How a Financial Crisis Started
I once read a joke with some dry humor a long time ago. It’s almost a parable about how the system amplifies fragility. I’m not entirely sure where it originated, but here you go:
A bunny bounced into a bakery and asked the baker: “do you have 100 croissants?”
The baker: “Ahh, I’m so sorry we don’t have that many.”
The bunny: “Oh… okay.” The bunny left disappointed.
On the second day, the bunny bounced into the bakery: “do you have 100 croissants?”
The baker: “I’m sorry we still don’t have that…”
The bunny left disappointed again.
On the third day, the bunny bounced into the bakery: do you have 100 croissants?
The baker: “Yes! Yes! We’ve got 100 croissants today!”
The bunny: “That’s perfect! I’ll take two.”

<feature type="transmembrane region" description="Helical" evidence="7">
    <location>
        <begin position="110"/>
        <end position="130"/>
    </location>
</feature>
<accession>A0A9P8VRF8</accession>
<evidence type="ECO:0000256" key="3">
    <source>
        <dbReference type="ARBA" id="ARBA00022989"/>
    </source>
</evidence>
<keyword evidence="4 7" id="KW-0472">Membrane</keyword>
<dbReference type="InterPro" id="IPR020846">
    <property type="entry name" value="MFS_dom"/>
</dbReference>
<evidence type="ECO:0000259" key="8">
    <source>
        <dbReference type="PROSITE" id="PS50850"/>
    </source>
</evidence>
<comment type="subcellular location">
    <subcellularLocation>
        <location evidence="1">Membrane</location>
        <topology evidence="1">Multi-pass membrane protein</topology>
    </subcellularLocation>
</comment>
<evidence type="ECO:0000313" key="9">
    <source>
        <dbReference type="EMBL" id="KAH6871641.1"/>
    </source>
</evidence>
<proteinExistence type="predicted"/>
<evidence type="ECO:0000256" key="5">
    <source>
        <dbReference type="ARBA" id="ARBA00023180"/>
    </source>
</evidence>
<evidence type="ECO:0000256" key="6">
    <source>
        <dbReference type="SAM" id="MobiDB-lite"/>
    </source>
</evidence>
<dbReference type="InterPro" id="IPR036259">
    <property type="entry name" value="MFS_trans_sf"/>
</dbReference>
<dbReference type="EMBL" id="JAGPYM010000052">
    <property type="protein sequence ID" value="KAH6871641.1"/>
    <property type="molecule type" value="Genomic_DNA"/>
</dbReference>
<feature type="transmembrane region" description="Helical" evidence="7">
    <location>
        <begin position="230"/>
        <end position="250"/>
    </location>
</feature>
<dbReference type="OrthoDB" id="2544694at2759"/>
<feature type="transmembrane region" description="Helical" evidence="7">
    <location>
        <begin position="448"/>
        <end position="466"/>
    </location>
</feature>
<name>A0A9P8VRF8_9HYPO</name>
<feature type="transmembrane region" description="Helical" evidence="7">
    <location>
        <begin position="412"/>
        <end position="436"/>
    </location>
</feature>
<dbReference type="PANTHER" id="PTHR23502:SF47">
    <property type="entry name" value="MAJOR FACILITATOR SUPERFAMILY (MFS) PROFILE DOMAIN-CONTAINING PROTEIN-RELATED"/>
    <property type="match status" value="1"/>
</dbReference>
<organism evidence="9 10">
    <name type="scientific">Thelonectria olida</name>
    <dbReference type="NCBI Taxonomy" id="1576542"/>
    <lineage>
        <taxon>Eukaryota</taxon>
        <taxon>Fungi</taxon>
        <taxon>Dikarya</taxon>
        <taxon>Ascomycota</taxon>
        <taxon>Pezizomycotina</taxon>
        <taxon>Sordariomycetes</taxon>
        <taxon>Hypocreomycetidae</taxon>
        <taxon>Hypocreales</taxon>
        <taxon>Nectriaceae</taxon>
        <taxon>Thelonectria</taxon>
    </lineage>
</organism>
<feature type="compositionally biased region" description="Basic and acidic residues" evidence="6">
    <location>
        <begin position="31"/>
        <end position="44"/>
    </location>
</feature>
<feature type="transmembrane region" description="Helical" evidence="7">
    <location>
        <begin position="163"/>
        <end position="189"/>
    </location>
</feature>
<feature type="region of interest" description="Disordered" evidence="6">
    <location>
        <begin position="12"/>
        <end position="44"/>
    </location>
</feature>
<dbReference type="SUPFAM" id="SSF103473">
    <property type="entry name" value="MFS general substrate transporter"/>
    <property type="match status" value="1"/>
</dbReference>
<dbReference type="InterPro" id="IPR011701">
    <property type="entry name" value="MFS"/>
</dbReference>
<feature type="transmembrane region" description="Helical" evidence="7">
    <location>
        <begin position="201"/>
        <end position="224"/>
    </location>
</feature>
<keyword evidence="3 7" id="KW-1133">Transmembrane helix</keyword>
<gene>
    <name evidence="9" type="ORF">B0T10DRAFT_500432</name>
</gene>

Bill Gates may think that the supply and demand model doesn’t apply to software. I neither agree or disagree. Historically, the burst of the dot-com bubble left us some infrastructure of the high-speed Internet. The subprime mortgage crisis left some cheap houses. I cannot say for sure what will be left when a crisis happens to the “blockchain” or “AI” industries. Although there could be a lot of Mac computers, Dell monitors, and Python code.